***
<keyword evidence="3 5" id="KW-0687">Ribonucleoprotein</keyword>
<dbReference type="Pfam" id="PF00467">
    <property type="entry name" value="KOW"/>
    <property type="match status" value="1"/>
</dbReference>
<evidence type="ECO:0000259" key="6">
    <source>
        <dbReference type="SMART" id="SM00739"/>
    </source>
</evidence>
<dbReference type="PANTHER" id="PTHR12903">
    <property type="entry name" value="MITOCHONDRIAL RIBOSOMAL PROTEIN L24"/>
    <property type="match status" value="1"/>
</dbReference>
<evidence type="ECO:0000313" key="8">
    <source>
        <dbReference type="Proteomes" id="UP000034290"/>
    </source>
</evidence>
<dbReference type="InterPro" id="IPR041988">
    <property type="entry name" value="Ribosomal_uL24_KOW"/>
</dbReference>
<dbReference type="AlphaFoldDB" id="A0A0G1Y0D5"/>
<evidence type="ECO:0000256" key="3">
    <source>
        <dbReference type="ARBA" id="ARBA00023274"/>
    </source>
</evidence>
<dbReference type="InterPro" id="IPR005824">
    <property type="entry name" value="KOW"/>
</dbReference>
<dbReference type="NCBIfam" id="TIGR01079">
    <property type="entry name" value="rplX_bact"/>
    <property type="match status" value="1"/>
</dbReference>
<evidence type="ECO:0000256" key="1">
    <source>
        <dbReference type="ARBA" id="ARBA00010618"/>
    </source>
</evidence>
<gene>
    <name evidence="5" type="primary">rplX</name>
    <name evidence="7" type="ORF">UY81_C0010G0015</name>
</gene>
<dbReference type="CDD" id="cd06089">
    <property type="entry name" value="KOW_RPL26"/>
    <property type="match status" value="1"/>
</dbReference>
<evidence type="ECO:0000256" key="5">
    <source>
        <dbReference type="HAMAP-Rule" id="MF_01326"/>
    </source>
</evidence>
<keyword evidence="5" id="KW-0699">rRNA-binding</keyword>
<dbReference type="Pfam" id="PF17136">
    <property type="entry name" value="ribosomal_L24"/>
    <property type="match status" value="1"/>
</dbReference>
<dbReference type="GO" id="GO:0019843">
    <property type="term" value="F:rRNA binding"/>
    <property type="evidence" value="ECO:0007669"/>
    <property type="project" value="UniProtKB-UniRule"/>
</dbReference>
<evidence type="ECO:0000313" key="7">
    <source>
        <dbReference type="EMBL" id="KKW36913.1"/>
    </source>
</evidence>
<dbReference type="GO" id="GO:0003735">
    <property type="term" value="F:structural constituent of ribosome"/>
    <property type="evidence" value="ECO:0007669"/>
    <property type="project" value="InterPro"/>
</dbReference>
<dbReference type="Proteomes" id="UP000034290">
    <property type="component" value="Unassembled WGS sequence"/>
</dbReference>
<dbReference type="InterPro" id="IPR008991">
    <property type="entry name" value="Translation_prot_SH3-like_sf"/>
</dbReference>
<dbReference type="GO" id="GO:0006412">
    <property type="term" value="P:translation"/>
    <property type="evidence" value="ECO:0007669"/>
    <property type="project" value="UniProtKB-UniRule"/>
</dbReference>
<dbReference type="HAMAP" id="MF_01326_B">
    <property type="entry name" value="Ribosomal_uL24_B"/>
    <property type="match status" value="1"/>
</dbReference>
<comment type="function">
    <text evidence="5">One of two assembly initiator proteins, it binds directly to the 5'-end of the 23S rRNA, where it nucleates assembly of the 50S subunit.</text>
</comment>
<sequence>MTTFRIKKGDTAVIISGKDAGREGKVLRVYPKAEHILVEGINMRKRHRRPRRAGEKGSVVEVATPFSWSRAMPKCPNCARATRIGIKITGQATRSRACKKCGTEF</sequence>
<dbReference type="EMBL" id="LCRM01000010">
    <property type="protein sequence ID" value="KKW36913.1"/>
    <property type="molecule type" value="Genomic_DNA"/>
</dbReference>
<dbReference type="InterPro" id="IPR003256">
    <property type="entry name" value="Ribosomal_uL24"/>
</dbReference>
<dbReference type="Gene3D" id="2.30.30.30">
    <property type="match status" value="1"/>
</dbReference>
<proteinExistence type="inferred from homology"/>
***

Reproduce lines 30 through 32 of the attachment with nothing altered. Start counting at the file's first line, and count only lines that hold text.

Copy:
    <property type="entry name" value="KOW"/>
</dbReference>
<dbReference type="NCBIfam" id="TIGR01079">